Monday, February 1, 2010

Transcription Monday: Death of One of California's Builders

I'm taking a break from the Mott memoir to post an obituary for my great-great-great-grandfather, Ebenezer Haley that I just found.  I've been having some luck finding family pictures online lately and Ebenezer's obituary came with a rough sketch of him so I'm including it below.

8 Dec 1897, The San Francisco Call

"LIVED NEARLY A HUNDRED YEARS

Death of Ebenezer Haley, One of the Oldest of Pioneers.
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Kept Out of Public Life, but Was One of This State's Builders.
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For Half a Century He Has Been a Busy Farmer in Alameda County
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OAKLAND OFFICE SAN FRANCISCO CALL, 908 Broadway, Dec. 7.
Had Ebenezer Haley lived till the close of the present McKinley administration he would have completed just a century of life.  This satisfaction, however, was denied him, and this morning, at his old residence at Newark, he passed away at the age of 97.

Since 1855 Mr. Haley has resided on the farm which is still in possession of his family and on which he died.  He was one of those industrious, unassuming pioneers that laid the foundation of this State.  Never heard of in politics, opposed to all kinds of publicity, he laid the foundation of his moderate fortune in the mines, after which he followed the profession of his father and located in this county.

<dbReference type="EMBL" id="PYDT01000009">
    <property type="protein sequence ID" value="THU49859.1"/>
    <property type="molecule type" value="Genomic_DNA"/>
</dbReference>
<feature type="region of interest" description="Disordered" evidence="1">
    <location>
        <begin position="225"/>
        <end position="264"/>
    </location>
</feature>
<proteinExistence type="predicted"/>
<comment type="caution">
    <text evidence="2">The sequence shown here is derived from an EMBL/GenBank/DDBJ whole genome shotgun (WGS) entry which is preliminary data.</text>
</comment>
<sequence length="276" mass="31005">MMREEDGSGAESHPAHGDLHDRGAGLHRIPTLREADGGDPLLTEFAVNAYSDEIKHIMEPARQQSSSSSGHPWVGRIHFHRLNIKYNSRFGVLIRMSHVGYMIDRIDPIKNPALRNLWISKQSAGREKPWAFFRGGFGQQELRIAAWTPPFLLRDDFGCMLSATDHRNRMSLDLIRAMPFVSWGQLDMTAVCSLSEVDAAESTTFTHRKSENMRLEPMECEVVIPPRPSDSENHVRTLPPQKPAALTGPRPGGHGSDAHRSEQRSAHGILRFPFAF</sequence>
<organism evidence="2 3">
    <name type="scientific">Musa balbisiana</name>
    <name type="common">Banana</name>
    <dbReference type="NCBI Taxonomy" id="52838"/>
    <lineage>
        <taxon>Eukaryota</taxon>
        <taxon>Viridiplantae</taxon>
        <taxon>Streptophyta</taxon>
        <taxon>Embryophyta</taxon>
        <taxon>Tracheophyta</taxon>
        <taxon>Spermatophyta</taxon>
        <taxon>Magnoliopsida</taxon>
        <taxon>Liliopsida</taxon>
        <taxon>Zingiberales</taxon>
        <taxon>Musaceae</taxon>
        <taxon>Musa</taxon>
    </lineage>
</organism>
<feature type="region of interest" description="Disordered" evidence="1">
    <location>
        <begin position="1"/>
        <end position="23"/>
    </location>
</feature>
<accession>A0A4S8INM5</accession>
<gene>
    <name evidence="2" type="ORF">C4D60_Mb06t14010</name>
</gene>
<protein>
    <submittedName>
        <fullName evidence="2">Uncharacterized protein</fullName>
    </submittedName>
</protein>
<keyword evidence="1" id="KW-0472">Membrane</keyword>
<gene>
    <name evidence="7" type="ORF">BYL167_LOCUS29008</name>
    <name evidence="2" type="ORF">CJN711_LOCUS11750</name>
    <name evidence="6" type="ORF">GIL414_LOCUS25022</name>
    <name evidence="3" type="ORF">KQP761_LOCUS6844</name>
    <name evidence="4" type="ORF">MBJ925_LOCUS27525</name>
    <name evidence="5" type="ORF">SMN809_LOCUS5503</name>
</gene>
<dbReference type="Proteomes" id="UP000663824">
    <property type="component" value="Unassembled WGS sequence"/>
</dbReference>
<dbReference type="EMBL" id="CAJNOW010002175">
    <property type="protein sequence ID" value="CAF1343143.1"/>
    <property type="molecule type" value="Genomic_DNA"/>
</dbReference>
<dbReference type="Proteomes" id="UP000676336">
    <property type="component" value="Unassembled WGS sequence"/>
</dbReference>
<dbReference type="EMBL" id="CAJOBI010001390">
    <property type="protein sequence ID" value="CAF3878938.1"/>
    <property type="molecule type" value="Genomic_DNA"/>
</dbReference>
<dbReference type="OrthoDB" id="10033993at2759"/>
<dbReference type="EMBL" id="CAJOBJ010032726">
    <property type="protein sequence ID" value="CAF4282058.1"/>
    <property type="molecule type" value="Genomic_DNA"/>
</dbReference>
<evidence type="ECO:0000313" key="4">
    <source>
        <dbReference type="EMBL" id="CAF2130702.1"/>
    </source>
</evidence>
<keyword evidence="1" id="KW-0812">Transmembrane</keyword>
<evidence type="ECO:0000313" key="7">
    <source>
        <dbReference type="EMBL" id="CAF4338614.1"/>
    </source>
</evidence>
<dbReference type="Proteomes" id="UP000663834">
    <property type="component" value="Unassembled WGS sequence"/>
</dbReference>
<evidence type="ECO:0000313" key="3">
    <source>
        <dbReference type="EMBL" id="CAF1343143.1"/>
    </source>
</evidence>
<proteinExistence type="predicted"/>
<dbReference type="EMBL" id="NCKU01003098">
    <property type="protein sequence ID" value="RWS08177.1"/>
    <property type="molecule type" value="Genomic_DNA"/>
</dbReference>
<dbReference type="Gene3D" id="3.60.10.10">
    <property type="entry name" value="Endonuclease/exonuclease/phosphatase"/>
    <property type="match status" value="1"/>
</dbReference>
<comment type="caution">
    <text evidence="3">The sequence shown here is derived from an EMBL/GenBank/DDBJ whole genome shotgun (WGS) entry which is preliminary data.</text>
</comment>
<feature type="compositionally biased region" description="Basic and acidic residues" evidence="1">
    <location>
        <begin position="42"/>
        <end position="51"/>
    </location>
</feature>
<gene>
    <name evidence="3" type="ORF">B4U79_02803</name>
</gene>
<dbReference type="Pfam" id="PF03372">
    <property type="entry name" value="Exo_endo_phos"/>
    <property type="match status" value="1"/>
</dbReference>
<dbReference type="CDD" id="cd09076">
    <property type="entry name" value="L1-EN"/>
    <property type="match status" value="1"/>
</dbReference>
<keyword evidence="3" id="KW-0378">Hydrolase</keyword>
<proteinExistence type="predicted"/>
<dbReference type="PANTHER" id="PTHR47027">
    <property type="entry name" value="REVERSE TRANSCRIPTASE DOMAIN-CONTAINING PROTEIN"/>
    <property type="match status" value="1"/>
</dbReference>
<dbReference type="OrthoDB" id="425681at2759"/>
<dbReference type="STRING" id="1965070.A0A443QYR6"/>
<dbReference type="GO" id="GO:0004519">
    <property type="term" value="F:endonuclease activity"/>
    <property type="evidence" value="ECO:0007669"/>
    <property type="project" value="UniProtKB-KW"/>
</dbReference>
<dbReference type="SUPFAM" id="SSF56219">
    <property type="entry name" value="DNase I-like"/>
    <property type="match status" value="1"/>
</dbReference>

In 1801 at Yarmouth, N. S., Ebenezer Haley was born.  His parents were pioneers of that province and the boy was brought up on the farm.  When he was 20 years of age he married, but his wife only lived three years and their son was drowned at sea in 1843.  Haley married a second time in 1832, and his five sons and three daughters are all settlers on the Pacific Coast.

As soon as the news of the California gold fields reached Nova Scotia, Haley was one of the first to come West.  He, with eighteen others, sailed from Yarmouth November 22, 1849, in the little brig Mary Jane, of only eighty tons burden.  Their cargo consisted of home frames and other building material, and among the passengers and co-operative owners were B. B. Redding and several others who have helped to make the history of this State during the last half-century.  Their brig arrived here in May, 1850, having been 183 days on the passage.  Upon his arrival in California Mr. Haley started for the mining centers, locating on the Yuba River, at Downieville and Minnesota Flats, where he remained until November, 1852.  Having obtained a snug sum of money, in that year he came to Washington Township and engaged in agriculture.  Three years later he went to Nova Scotia, intending to remain there, but after a few months he became so dissatisfied that he sold all his property and brought his entire family to Alameda County.  In November, 1855, he settled on his Newark farm and has resided there for forty-two years.  His wife lived to be over 80 years of age and died on the farm many years ago."

2 comments:

  1. Very interesting reading about another Ebenezer Healey! We must be cousins through the Cambridge/Cape Cod/Nova Scotia line!

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  2. Yes, we're cousins of some sort. We exchanged Haley/Healey/Healy info over on GenealogyWise awhile ago. My Ebenezer Haley (the one in the obituary) was the son of Comfort Haley and Hannah Ellis, Comfort's second wife. Comfort was the son of Ebenezer Haley and Grace Bullen who came to Nova Scotia from Mass.

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